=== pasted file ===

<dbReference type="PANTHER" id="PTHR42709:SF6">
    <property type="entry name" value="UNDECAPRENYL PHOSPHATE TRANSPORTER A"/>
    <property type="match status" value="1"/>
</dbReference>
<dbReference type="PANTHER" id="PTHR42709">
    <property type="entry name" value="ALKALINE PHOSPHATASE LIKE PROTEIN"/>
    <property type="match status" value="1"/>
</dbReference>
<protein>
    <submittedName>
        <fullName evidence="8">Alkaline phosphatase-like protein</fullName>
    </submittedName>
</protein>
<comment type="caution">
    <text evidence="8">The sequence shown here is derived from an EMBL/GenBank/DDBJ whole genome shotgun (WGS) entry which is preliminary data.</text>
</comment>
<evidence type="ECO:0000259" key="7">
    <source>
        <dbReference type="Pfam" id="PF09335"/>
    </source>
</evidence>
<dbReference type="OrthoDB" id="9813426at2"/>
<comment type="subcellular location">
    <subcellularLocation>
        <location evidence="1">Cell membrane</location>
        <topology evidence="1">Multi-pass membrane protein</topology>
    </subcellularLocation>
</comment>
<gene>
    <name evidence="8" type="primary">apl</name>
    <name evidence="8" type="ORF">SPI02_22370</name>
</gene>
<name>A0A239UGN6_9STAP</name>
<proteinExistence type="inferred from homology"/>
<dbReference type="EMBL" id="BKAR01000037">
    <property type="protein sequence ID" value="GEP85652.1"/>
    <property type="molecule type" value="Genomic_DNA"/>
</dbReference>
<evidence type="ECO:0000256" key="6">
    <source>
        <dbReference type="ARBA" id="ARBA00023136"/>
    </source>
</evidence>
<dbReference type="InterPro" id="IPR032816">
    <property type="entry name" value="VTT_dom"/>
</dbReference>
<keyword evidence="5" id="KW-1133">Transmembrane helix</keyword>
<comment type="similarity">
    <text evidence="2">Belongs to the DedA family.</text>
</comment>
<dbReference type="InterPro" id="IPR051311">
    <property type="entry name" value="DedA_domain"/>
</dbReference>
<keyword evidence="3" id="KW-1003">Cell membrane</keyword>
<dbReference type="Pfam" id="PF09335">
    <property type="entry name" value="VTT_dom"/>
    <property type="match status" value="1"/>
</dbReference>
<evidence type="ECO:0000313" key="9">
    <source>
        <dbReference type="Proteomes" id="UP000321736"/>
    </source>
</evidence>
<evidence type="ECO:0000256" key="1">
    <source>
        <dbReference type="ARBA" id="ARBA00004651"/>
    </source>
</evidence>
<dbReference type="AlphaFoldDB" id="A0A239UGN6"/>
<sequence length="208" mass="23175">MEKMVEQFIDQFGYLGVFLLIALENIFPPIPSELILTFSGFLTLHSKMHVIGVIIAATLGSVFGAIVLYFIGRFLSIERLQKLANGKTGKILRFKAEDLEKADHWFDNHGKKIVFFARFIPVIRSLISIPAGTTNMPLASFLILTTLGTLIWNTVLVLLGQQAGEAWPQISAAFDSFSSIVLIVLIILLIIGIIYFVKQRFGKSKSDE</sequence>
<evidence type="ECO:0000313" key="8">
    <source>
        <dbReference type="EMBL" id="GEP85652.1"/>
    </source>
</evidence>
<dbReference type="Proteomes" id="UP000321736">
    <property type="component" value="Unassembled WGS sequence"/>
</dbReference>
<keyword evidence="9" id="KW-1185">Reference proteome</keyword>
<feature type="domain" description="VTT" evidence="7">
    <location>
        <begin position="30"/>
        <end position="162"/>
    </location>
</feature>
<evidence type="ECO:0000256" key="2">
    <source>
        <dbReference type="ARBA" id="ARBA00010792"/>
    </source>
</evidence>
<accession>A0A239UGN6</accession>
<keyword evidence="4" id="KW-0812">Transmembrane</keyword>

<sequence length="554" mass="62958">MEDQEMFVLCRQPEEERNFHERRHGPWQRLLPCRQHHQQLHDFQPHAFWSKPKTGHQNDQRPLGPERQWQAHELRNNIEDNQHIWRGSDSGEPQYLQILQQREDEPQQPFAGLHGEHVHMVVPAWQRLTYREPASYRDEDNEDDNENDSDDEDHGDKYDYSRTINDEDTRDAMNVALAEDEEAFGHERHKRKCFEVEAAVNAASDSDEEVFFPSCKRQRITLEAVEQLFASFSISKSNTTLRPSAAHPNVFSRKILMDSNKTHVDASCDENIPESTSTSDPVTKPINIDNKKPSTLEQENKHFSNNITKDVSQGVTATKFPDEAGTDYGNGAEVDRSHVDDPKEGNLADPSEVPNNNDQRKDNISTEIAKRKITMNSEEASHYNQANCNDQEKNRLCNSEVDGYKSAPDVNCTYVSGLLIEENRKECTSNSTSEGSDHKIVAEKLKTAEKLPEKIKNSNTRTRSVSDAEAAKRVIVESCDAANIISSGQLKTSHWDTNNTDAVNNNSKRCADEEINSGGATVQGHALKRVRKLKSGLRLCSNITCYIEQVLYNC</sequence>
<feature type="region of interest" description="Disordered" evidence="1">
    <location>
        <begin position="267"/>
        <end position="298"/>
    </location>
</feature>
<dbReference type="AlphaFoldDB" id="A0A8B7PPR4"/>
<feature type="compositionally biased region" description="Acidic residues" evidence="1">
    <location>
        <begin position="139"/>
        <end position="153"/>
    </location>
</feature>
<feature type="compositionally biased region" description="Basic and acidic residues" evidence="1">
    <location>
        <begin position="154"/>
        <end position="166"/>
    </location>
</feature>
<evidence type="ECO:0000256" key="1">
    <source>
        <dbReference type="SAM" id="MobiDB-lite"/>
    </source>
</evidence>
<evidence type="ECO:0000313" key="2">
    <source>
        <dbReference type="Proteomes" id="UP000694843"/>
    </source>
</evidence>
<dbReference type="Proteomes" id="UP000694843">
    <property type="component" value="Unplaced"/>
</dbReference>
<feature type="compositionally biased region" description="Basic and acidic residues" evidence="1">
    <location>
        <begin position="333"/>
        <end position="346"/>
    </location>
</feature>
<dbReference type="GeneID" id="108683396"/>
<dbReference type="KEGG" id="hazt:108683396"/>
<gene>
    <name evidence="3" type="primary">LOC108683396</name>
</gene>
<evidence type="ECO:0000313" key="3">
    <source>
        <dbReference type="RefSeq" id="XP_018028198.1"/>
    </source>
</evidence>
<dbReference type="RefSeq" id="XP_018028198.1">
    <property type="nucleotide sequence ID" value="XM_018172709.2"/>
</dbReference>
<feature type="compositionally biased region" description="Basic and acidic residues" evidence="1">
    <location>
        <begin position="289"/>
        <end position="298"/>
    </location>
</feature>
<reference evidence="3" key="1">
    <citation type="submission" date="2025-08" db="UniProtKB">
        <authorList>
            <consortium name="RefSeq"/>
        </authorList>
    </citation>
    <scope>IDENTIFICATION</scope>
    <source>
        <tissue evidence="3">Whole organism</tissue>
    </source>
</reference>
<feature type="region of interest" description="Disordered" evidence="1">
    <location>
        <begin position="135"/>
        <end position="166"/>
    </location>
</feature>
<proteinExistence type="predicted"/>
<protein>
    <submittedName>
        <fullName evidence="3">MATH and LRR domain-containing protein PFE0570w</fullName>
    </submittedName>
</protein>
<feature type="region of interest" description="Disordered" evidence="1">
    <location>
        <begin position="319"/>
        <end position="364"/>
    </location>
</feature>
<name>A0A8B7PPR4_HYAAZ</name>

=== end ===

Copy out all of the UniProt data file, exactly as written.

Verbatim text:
<dbReference type="PANTHER" id="PTHR42709:SF6">
    <property type="entry name" value="UNDECAPRENYL PHOSPHATE TRANSPORTER A"/>
    <property type="match status" value="1"/>
</dbReference>
<dbReference type="PANTHER" id="PTHR42709">
    <property type="entry name" value="ALKALINE PHOSPHATASE LIKE PROTEIN"/>
    <property type="match status" value="1"/>
</dbReference>
<protein>
    <submittedName>
        <fullName evidence="8">Alkaline phosphatase-like protein</fullName>
    </submittedName>
</protein>
<comment type="caution">
    <text evidence="8">The sequence shown here is derived from an EMBL/GenBank/DDBJ whole genome shotgun (WGS) entry which is preliminary data.</text>
</comment>
<evidence type="ECO:0000259" key="7">
    <source>
        <dbReference type="Pfam" id="PF09335"/>
    </source>
</evidence>
<dbReference type="OrthoDB" id="9813426at2"/>
<comment type="subcellular location">
    <subcellularLocation>
        <location evidence="1">Cell membrane</location>
        <topology evidence="1">Multi-pass membrane protein</topology>
    </subcellularLocation>
</comment>
<gene>
    <name evidence="8" type="primary">apl</name>
    <name evidence="8" type="ORF">SPI02_22370</name>
</gene>
<name>A0A239UGN6_9STAP</name>
<proteinExistence type="inferred from homology"/>
<dbReference type="EMBL" id="BKAR01000037">
    <property type="protein sequence ID" value="GEP85652.1"/>
    <property type="molecule type" value="Genomic_DNA"/>
</dbReference>
<evidence type="ECO:0000256" key="6">
    <source>
        <dbReference type="ARBA" id="ARBA00023136"/>
    </source>
</evidence>
<dbReference type="InterPro" id="IPR032816">
    <property type="entry name" value="VTT_dom"/>
</dbReference>
<keyword evidence="5" id="KW-1133">Transmembrane helix</keyword>
<comment type="similarity">
    <text evidence="2">Belongs to the DedA family.</text>
</comment>
<dbReference type="InterPro" id="IPR051311">
    <property type="entry name" value="DedA_domain"/>
</dbReference>
<keyword evidence="3" id="KW-1003">Cell membrane</keyword>
<dbReference type="Pfam" id="PF09335">
    <property type="entry name" value="VTT_dom"/>
    <property type="match status" value="1"/>
</dbReference>
<evidence type="ECO:0000313" key="9">
    <source>
        <dbReference type="Proteomes" id="UP000321736"/>
    </source>
</evidence>
<evidence type="ECO:0000256" key="1">
    <source>
        <dbReference type="ARBA" id="ARBA00004651"/>
    </source>
</evidence>
<dbReference type="AlphaFoldDB" id="A0A239UGN6"/>
<sequence length="208" mass="23175">MEKMVEQFIDQFGYLGVFLLIALENIFPPIPSELILTFSGFLTLHSKMHVIGVIIAATLGSVFGAIVLYFIGRFLSIERLQKLANGKTGKILRFKAEDLEKADHWFDNHGKKIVFFARFIPVIRSLISIPAGTTNMPLASFLILTTLGTLIWNTVLVLLGQQAGEAWPQISAAFDSFSSIVLIVLIILLIIGIIYFVKQRFGKSKSDE</sequence>
<evidence type="ECO:0000313" key="8">
    <source>
        <dbReference type="EMBL" id="GEP85652.1"/>
    </source>
</evidence>
<dbReference type="Proteomes" id="UP000321736">
    <property type="component" value="Unassembled WGS sequence"/>
</dbReference>
<keyword evidence="9" id="KW-1185">Reference proteome</keyword>
<feature type="domain" description="VTT" evidence="7">
    <location>
        <begin position="30"/>
        <end position="162"/>
    </location>
</feature>
<evidence type="ECO:0000256" key="2">
    <source>
        <dbReference type="ARBA" id="ARBA00010792"/>
    </source>
</evidence>
<accession>A0A239UGN6</accession>
<keyword evidence="4" id="KW-0812">Transmembrane</keyword>

<sequence length="554" mass="62958">MEDQEMFVLCRQPEEERNFHERRHGPWQRLLPCRQHHQQLHDFQPHAFWSKPKTGHQNDQRPLGPERQWQAHELRNNIEDNQHIWRGSDSGEPQYLQILQQREDEPQQPFAGLHGEHVHMVVPAWQRLTYREPASYRDEDNEDDNENDSDDEDHGDKYDYSRTINDEDTRDAMNVALAEDEEAFGHERHKRKCFEVEAAVNAASDSDEEVFFPSCKRQRITLEAVEQLFASFSISKSNTTLRPSAAHPNVFSRKILMDSNKTHVDASCDENIPESTSTSDPVTKPINIDNKKPSTLEQENKHFSNNITKDVSQGVTATKFPDEAGTDYGNGAEVDRSHVDDPKEGNLADPSEVPNNNDQRKDNISTEIAKRKITMNSEEASHYNQANCNDQEKNRLCNSEVDGYKSAPDVNCTYVSGLLIEENRKECTSNSTSEGSDHKIVAEKLKTAEKLPEKIKNSNTRTRSVSDAEAAKRVIVESCDAANIISSGQLKTSHWDTNNTDAVNNNSKRCADEEINSGGATVQGHALKRVRKLKSGLRLCSNITCYIEQVLYNC</sequence>
<feature type="region of interest" description="Disordered" evidence="1">
    <location>
        <begin position="267"/>
        <end position="298"/>
    </location>
</feature>
<dbReference type="AlphaFoldDB" id="A0A8B7PPR4"/>
<feature type="compositionally biased region" description="Acidic residues" evidence="1">
    <location>
        <begin position="139"/>
        <end position="153"/>
    </location>
</feature>
<feature type="compositionally biased region" description="Basic and acidic residues" evidence="1">
    <location>
        <begin position="154"/>
        <end position="166"/>
    </location>
</feature>
<evidence type="ECO:0000256" key="1">
    <source>
        <dbReference type="SAM" id="MobiDB-lite"/>
    </source>
</evidence>
<evidence type="ECO:0000313" key="2">
    <source>
        <dbReference type="Proteomes" id="UP000694843"/>
    </source>
</evidence>
<dbReference type="Proteomes" id="UP000694843">
    <property type="component" value="Unplaced"/>
</dbReference>
<feature type="compositionally biased region" description="Basic and acidic residues" evidence="1">
    <location>
        <begin position="333"/>
        <end position="346"/>
    </location>
</feature>
<dbReference type="GeneID" id="108683396"/>
<dbReference type="KEGG" id="hazt:108683396"/>
<gene>
    <name evidence="3" type="primary">LOC108683396</name>
</gene>
<evidence type="ECO:0000313" key="3">
    <source>
        <dbReference type="RefSeq" id="XP_018028198.1"/>
    </source>
</evidence>
<dbReference type="RefSeq" id="XP_018028198.1">
    <property type="nucleotide sequence ID" value="XM_018172709.2"/>
</dbReference>
<feature type="compositionally biased region" description="Basic and acidic residues" evidence="1">
    <location>
        <begin position="289"/>
        <end position="298"/>
    </location>
</feature>
<reference evidence="3" key="1">
    <citation type="submission" date="2025-08" db="UniProtKB">
        <authorList>
            <consortium name="RefSeq"/>
        </authorList>
    </citation>
    <scope>IDENTIFICATION</scope>
    <source>
        <tissue evidence="3">Whole organism</tissue>
    </source>
</reference>
<feature type="region of interest" description="Disordered" evidence="1">
    <location>
        <begin position="135"/>
        <end position="166"/>
    </location>
</feature>
<proteinExistence type="predicted"/>
<protein>
    <submittedName>
        <fullName evidence="3">MATH and LRR domain-containing protein PFE0570w</fullName>
    </submittedName>
</protein>
<feature type="region of interest" description="Disordered" evidence="1">
    <location>
        <begin position="319"/>
        <end position="364"/>
    </location>
</feature>
<name>A0A8B7PPR4_HYAAZ</name>